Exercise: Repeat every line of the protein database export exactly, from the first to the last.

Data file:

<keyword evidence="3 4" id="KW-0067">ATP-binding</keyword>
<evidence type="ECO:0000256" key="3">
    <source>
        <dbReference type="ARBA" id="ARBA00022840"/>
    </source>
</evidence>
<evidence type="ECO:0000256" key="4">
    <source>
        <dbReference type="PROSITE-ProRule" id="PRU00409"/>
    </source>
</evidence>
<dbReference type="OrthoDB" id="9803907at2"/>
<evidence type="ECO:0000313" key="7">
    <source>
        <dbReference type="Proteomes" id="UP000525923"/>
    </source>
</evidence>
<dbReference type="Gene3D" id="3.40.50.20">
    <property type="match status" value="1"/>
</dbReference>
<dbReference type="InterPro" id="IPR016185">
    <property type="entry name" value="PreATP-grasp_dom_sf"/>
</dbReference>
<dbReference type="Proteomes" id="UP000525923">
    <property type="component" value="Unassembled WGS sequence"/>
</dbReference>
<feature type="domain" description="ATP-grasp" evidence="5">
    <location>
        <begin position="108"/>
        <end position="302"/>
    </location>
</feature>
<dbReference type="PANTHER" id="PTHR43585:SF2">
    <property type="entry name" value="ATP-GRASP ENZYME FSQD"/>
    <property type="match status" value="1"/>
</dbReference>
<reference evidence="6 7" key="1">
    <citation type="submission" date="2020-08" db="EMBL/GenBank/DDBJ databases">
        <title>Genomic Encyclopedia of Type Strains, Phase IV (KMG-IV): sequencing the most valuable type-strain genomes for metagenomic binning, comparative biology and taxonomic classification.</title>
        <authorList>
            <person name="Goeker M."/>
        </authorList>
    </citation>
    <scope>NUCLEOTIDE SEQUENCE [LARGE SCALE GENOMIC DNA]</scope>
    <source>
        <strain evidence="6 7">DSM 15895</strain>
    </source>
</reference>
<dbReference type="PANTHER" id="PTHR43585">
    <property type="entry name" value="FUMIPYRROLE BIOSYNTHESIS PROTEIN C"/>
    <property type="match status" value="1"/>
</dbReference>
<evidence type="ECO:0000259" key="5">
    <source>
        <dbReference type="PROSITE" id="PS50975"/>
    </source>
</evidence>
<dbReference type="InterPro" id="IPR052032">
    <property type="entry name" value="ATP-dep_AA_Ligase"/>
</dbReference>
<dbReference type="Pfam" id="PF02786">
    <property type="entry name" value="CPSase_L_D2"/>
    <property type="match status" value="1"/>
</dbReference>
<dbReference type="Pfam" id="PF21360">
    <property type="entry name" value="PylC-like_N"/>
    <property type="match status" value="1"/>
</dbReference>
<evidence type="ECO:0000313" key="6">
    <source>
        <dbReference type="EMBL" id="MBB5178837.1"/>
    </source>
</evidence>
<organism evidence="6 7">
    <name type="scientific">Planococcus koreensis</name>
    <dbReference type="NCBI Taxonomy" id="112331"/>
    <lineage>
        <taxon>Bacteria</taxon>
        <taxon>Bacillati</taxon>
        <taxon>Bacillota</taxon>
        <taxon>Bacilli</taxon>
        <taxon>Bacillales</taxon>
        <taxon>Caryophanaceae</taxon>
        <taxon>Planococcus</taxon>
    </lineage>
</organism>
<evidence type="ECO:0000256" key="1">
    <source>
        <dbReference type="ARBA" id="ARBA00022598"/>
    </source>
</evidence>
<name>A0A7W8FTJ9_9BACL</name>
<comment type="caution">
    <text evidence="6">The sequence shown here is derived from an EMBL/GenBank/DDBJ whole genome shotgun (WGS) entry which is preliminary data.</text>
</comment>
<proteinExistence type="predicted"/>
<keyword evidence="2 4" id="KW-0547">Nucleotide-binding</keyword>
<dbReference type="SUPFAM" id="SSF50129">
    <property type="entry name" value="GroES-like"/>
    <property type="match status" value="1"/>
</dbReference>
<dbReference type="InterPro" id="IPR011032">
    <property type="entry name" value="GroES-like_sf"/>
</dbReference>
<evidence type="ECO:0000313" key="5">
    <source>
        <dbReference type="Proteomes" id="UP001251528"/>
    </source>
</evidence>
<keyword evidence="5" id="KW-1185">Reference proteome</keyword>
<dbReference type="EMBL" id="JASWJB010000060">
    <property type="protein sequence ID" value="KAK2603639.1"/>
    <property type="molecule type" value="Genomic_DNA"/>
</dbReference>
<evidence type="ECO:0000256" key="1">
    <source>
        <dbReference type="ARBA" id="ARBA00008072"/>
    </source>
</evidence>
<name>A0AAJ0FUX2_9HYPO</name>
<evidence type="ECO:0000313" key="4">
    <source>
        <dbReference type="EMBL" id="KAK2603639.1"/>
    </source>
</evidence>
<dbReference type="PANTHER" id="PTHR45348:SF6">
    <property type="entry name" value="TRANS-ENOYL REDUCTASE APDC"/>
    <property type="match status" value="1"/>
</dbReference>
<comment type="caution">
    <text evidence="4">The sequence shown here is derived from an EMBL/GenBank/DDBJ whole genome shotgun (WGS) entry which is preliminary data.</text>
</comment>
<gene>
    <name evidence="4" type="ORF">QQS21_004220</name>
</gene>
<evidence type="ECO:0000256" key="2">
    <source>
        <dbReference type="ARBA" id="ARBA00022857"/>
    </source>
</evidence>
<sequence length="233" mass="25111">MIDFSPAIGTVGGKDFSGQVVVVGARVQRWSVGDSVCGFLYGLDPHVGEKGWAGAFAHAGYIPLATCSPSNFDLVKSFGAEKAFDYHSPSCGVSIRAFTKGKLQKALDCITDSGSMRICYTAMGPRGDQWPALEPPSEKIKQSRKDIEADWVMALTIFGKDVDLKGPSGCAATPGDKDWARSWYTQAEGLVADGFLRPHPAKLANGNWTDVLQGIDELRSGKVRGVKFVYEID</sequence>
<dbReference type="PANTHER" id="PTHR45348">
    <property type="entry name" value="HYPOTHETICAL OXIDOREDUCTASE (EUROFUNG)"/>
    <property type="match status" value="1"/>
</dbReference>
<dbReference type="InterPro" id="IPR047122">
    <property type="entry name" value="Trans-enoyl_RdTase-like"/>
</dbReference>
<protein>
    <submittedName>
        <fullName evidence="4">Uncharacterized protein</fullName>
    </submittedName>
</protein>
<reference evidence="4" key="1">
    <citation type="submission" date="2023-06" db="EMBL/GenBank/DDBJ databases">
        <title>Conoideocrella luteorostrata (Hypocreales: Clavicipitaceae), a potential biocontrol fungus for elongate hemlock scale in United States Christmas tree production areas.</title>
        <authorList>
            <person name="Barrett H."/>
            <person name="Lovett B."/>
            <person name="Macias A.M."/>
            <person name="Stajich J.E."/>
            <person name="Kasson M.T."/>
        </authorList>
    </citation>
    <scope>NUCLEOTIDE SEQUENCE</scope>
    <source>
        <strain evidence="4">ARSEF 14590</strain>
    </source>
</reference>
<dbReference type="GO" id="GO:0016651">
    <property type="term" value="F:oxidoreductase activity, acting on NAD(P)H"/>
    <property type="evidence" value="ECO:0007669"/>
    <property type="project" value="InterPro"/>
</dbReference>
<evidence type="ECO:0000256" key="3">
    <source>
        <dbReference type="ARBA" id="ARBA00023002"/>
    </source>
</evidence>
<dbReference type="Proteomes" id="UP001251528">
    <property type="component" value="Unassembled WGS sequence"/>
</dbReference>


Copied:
<keyword evidence="3 4" id="KW-0067">ATP-binding</keyword>
<evidence type="ECO:0000256" key="3">
    <source>
        <dbReference type="ARBA" id="ARBA00022840"/>
    </source>
</evidence>
<evidence type="ECO:0000256" key="4">
    <source>
        <dbReference type="PROSITE-ProRule" id="PRU00409"/>
    </source>
</evidence>
<dbReference type="OrthoDB" id="9803907at2"/>
<evidence type="ECO:0000313" key="7">
    <source>
        <dbReference type="Proteomes" id="UP000525923"/>
    </source>
</evidence>
<dbReference type="Gene3D" id="3.40.50.20">
    <property type="match status" value="1"/>
</dbReference>
<dbReference type="InterPro" id="IPR016185">
    <property type="entry name" value="PreATP-grasp_dom_sf"/>
</dbReference>
<dbReference type="Proteomes" id="UP000525923">
    <property type="component" value="Unassembled WGS sequence"/>
</dbReference>
<feature type="domain" description="ATP-grasp" evidence="5">
    <location>
        <begin position="108"/>
        <end position="302"/>
    </location>
</feature>
<dbReference type="PANTHER" id="PTHR43585:SF2">
    <property type="entry name" value="ATP-GRASP ENZYME FSQD"/>
    <property type="match status" value="1"/>
</dbReference>
<reference evidence="6 7" key="1">
    <citation type="submission" date="2020-08" db="EMBL/GenBank/DDBJ databases">
        <title>Genomic Encyclopedia of Type Strains, Phase IV (KMG-IV): sequencing the most valuable type-strain genomes for metagenomic binning, comparative biology and taxonomic classification.</title>
        <authorList>
            <person name="Goeker M."/>
        </authorList>
    </citation>
    <scope>NUCLEOTIDE SEQUENCE [LARGE SCALE GENOMIC DNA]</scope>
    <source>
        <strain evidence="6 7">DSM 15895</strain>
    </source>
</reference>
<dbReference type="PANTHER" id="PTHR43585">
    <property type="entry name" value="FUMIPYRROLE BIOSYNTHESIS PROTEIN C"/>
    <property type="match status" value="1"/>
</dbReference>
<evidence type="ECO:0000259" key="5">
    <source>
        <dbReference type="PROSITE" id="PS50975"/>
    </source>
</evidence>
<dbReference type="InterPro" id="IPR052032">
    <property type="entry name" value="ATP-dep_AA_Ligase"/>
</dbReference>
<dbReference type="Pfam" id="PF02786">
    <property type="entry name" value="CPSase_L_D2"/>
    <property type="match status" value="1"/>
</dbReference>
<dbReference type="Pfam" id="PF21360">
    <property type="entry name" value="PylC-like_N"/>
    <property type="match status" value="1"/>
</dbReference>
<evidence type="ECO:0000313" key="6">
    <source>
        <dbReference type="EMBL" id="MBB5178837.1"/>
    </source>
</evidence>
<organism evidence="6 7">
    <name type="scientific">Planococcus koreensis</name>
    <dbReference type="NCBI Taxonomy" id="112331"/>
    <lineage>
        <taxon>Bacteria</taxon>
        <taxon>Bacillati</taxon>
        <taxon>Bacillota</taxon>
        <taxon>Bacilli</taxon>
        <taxon>Bacillales</taxon>
        <taxon>Caryophanaceae</taxon>
        <taxon>Planococcus</taxon>
    </lineage>
</organism>
<evidence type="ECO:0000256" key="1">
    <source>
        <dbReference type="ARBA" id="ARBA00022598"/>
    </source>
</evidence>
<name>A0A7W8FTJ9_9BACL</name>
<comment type="caution">
    <text evidence="6">The sequence shown here is derived from an EMBL/GenBank/DDBJ whole genome shotgun (WGS) entry which is preliminary data.</text>
</comment>
<proteinExistence type="predicted"/>
<keyword evidence="2 4" id="KW-0547">Nucleotide-binding</keyword>
<dbReference type="SUPFAM" id="SSF50129">
    <property type="entry name" value="GroES-like"/>
    <property type="match status" value="1"/>
</dbReference>
<dbReference type="InterPro" id="IPR011032">
    <property type="entry name" value="GroES-like_sf"/>
</dbReference>
<evidence type="ECO:0000313" key="5">
    <source>
        <dbReference type="Proteomes" id="UP001251528"/>
    </source>
</evidence>
<keyword evidence="5" id="KW-1185">Reference proteome</keyword>
<dbReference type="EMBL" id="JASWJB010000060">
    <property type="protein sequence ID" value="KAK2603639.1"/>
    <property type="molecule type" value="Genomic_DNA"/>
</dbReference>
<evidence type="ECO:0000256" key="1">
    <source>
        <dbReference type="ARBA" id="ARBA00008072"/>
    </source>
</evidence>
<name>A0AAJ0FUX2_9HYPO</name>
<evidence type="ECO:0000313" key="4">
    <source>
        <dbReference type="EMBL" id="KAK2603639.1"/>
    </source>
</evidence>
<dbReference type="PANTHER" id="PTHR45348:SF6">
    <property type="entry name" value="TRANS-ENOYL REDUCTASE APDC"/>
    <property type="match status" value="1"/>
</dbReference>
<comment type="caution">
    <text evidence="4">The sequence shown here is derived from an EMBL/GenBank/DDBJ whole genome shotgun (WGS) entry which is preliminary data.</text>
</comment>
<gene>
    <name evidence="4" type="ORF">QQS21_004220</name>
</gene>
<evidence type="ECO:0000256" key="2">
    <source>
        <dbReference type="ARBA" id="ARBA00022857"/>
    </source>
</evidence>
<sequence length="233" mass="25111">MIDFSPAIGTVGGKDFSGQVVVVGARVQRWSVGDSVCGFLYGLDPHVGEKGWAGAFAHAGYIPLATCSPSNFDLVKSFGAEKAFDYHSPSCGVSIRAFTKGKLQKALDCITDSGSMRICYTAMGPRGDQWPALEPPSEKIKQSRKDIEADWVMALTIFGKDVDLKGPSGCAATPGDKDWARSWYTQAEGLVADGFLRPHPAKLANGNWTDVLQGIDELRSGKVRGVKFVYEID</sequence>
<dbReference type="PANTHER" id="PTHR45348">
    <property type="entry name" value="HYPOTHETICAL OXIDOREDUCTASE (EUROFUNG)"/>
    <property type="match status" value="1"/>
</dbReference>
<dbReference type="InterPro" id="IPR047122">
    <property type="entry name" value="Trans-enoyl_RdTase-like"/>
</dbReference>
<protein>
    <submittedName>
        <fullName evidence="4">Uncharacterized protein</fullName>
    </submittedName>
</protein>
<reference evidence="4" key="1">
    <citation type="submission" date="2023-06" db="EMBL/GenBank/DDBJ databases">
        <title>Conoideocrella luteorostrata (Hypocreales: Clavicipitaceae), a potential biocontrol fungus for elongate hemlock scale in United States Christmas tree production areas.</title>
        <authorList>
            <person name="Barrett H."/>
            <person name="Lovett B."/>
            <person name="Macias A.M."/>
            <person name="Stajich J.E."/>
            <person name="Kasson M.T."/>
        </authorList>
    </citation>
    <scope>NUCLEOTIDE SEQUENCE</scope>
    <source>
        <strain evidence="4">ARSEF 14590</strain>
    </source>
</reference>
<dbReference type="GO" id="GO:0016651">
    <property type="term" value="F:oxidoreductase activity, acting on NAD(P)H"/>
    <property type="evidence" value="ECO:0007669"/>
    <property type="project" value="InterPro"/>
</dbReference>
<evidence type="ECO:0000256" key="3">
    <source>
        <dbReference type="ARBA" id="ARBA00023002"/>
    </source>
</evidence>
<dbReference type="Proteomes" id="UP001251528">
    <property type="component" value="Unassembled WGS sequence"/>
</dbReference>